Maltese twins,  known publicly as Mary and Jodie, were born joined at the abdomen and pelvis in August 2000. They were delivered by C section at at St. Mary’s Hospital, Manchester, to devout Catholic parents from Malta.

Early scans had revealed that the twins shared a spine and lower abdomen, although the full extent of the condition was not revealed until later.  While some parents opt to terminate conjoined pregnancies early on, Mary and Jody’s parents felt strongly that the babies had a right to life, regardless of the hardships they would no doubt face as a result of the condition. Maltese doctors referred the family to St Mary’s hospital in Manchester for specialist support.

Each set of conjoined twins is unique, and the severity of the condition varies. Without surgical separation, Mary and Jodie were given a less than 1% chance of living past their first birthday.

While Jodie had a healthy heart, brain, and lungs, her body was exhausted from keeping both of them alive. After just ten days she was in a critical condition, as her heart and lungs provided life support for her sister. Mary was much smaller than Jodie, and could not breathe without assistance from her. Doctors quickly established she was not capable of independent survival. Brain scans also revealed that although she might live for a short time if unseparated, she would have limited cognitive function, and likely die within just a few months.

Although conjoined-twins are exceptionally rare, surgeons have been performing successful separation surgery since 1689. In this case, doctors were confident that if they acted swiftly and with care, that Jodie could fully recover, and could go on to live a healthy and fulfilling life.

The parents faced three options

Permanent attachment

Both twins would die within 4 – 11 months of being born if no action was taken to separate them.

Elective separation

Surgeons would perform elective separation when the twins were between four and eleven months old, giving them time to prepare for the procedure.

Mary had a 0% chance of surviving the operation, but surgeons were confident it would allow Jodie to live a “good quality life”.  There was only around a 5 – 6% chance of both twins dying during the operation. Jodie would need multiple operations to repair organs she shared with her twin.

Emergency separation.

Mary was given a 0% chance of surviving an emergency separation, while Jodie had 40%.

The question of whether it was right to end one twin’s life in order to save the other was torturous for the Catholic parents. They believed that the fate of their daughters lay in God’s hands, and did not want medical intervention which would alter this. They argued that separating the twins violated the principle that human life is sacred. On the other hand, the doctors were resolute that if one of the twins could be saved, it was worth it.

Under normal circumstances, the parents’ decision would be final. However, in this case, the medical professionals involved called on the courts to intervene.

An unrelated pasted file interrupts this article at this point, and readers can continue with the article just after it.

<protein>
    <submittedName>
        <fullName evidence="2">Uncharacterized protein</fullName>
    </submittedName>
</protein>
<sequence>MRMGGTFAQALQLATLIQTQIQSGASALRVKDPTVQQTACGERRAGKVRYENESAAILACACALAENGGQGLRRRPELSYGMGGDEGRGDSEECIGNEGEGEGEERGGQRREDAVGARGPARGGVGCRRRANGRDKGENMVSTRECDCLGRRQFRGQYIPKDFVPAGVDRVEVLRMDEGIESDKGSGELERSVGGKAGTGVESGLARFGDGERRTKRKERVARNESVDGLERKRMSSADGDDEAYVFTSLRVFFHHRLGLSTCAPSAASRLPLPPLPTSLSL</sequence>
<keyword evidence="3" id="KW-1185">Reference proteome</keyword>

Unprecedented intervention

The case was heard at the high court, which ruled that the separation should go ahead. This decision was immediately appealed by the girls’ parents, who with the support of Catholic church, escalated the case to the Court of Appeal.

Judges described the decision as “agonising”, as they weighed up the moral arguments on both sides. Family lawyers, medical, and criminal lawyers were consulted, as well as doctors and faith leaders. Eventually, after extensive debate, they ruled that the separation must be performed.

In his leading speech, the senior judge, Lord Justice Ward, said that he was “left in no doubt” over the decision.

He said: “(Mary) is alive only because, to put it bluntly but nonetheless accurately, she sucks the lifeblood of Jodie, and her parasitic living will soon be the cause of Jodie ceasing to live. Jodie is entitled to protest that Mary is killing her. The best interests of the twins is to give the chance of life to the child whose actual bodily condition is capable of accepting the chance to her advantage even if that has to be at the cost of the sacrifice of a life. I am left in no doubt at all that the scales come down heavily in Jodie’s favour.”

Beyond the courtroom

The case triggered large scale protests in the Catholic community. They argued that the court had overstepped its role, and infringed on the parents’ right to decide the fate of their children. However, it was found that English law did support the ruling. The parental right to determine outcome must yield to the judge’s independent assessment on the welfare of each child. In this case, the doctors were the only people involved able to help Jodie, while Mary’s circumstances could not be changed.

Despite the protests, the parents decided not to take the case to the House of Lords.

It took surgeons 20 hours to separate the girls. Mary died in surgery, but Jodie pulled through. Fourteen years later, Lord Justice Ward addressed the trial, sharing the news that Jodie was healthy, bright, and “hoping to train as a doctor”.